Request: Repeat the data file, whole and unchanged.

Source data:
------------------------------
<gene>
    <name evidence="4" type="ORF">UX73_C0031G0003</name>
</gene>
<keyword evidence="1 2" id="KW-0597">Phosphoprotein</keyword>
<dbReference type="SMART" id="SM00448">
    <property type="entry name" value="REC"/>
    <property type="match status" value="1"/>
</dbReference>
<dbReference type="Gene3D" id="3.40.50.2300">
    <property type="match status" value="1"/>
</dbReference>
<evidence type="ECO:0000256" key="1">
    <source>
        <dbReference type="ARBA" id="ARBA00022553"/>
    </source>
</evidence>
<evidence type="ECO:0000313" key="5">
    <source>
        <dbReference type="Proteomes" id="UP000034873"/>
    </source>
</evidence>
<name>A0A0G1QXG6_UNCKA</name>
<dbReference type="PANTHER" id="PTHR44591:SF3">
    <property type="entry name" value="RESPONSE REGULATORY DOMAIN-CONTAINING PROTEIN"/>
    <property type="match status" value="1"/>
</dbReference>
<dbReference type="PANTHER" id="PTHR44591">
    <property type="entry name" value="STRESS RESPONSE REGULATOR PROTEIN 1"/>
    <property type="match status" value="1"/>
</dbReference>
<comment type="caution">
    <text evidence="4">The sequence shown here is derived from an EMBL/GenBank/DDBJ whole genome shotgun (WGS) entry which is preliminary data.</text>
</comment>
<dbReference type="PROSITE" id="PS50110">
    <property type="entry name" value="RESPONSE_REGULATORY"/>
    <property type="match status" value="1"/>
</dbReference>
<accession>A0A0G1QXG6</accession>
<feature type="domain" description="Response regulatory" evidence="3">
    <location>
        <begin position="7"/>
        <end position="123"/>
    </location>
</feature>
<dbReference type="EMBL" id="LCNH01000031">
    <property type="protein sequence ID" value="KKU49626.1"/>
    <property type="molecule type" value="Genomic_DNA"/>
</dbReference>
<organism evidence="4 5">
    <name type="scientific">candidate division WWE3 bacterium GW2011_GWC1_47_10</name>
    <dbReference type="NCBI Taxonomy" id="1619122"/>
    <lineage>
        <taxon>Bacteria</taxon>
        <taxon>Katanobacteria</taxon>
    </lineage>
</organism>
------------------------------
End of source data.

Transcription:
<gene>
    <name evidence="4" type="ORF">UX73_C0031G0003</name>
</gene>
<keyword evidence="1 2" id="KW-0597">Phosphoprotein</keyword>
<dbReference type="SMART" id="SM00448">
    <property type="entry name" value="REC"/>
    <property type="match status" value="1"/>
</dbReference>
<dbReference type="Gene3D" id="3.40.50.2300">
    <property type="match status" value="1"/>
</dbReference>
<evidence type="ECO:0000256" key="1">
    <source>
        <dbReference type="ARBA" id="ARBA00022553"/>
    </source>
</evidence>
<evidence type="ECO:0000313" key="5">
    <source>
        <dbReference type="Proteomes" id="UP000034873"/>
    </source>
</evidence>
<name>A0A0G1QXG6_UNCKA</name>
<dbReference type="PANTHER" id="PTHR44591:SF3">
    <property type="entry name" value="RESPONSE REGULATORY DOMAIN-CONTAINING PROTEIN"/>
    <property type="match status" value="1"/>
</dbReference>
<dbReference type="PANTHER" id="PTHR44591">
    <property type="entry name" value="STRESS RESPONSE REGULATOR PROTEIN 1"/>
    <property type="match status" value="1"/>
</dbReference>
<comment type="caution">
    <text evidence="4">The sequence shown here is derived from an EMBL/GenBank/DDBJ whole genome shotgun (WGS) entry which is preliminary data.</text>
</comment>
<dbReference type="PROSITE" id="PS50110">
    <property type="entry name" value="RESPONSE_REGULATORY"/>
    <property type="match status" value="1"/>
</dbReference>
<accession>A0A0G1QXG6</accession>
<feature type="domain" description="Response regulatory" evidence="3">
    <location>
        <begin position="7"/>
        <end position="123"/>
    </location>
</feature>
<dbReference type="EMBL" id="LCNH01000031">
    <property type="protein sequence ID" value="KKU49626.1"/>
    <property type="molecule type" value="Genomic_DNA"/>
</dbReference>
<organism evidence="4 5">
    <name type="scientific">candidate division WWE3 bacterium GW2011_GWC1_47_10</name>
    <dbReference type="NCBI Taxonomy" id="1619122"/>
    <lineage>
        <taxon>Bacteria</taxon>
        <taxon>Katanobacteria</taxon>
    </lineage>
</organism>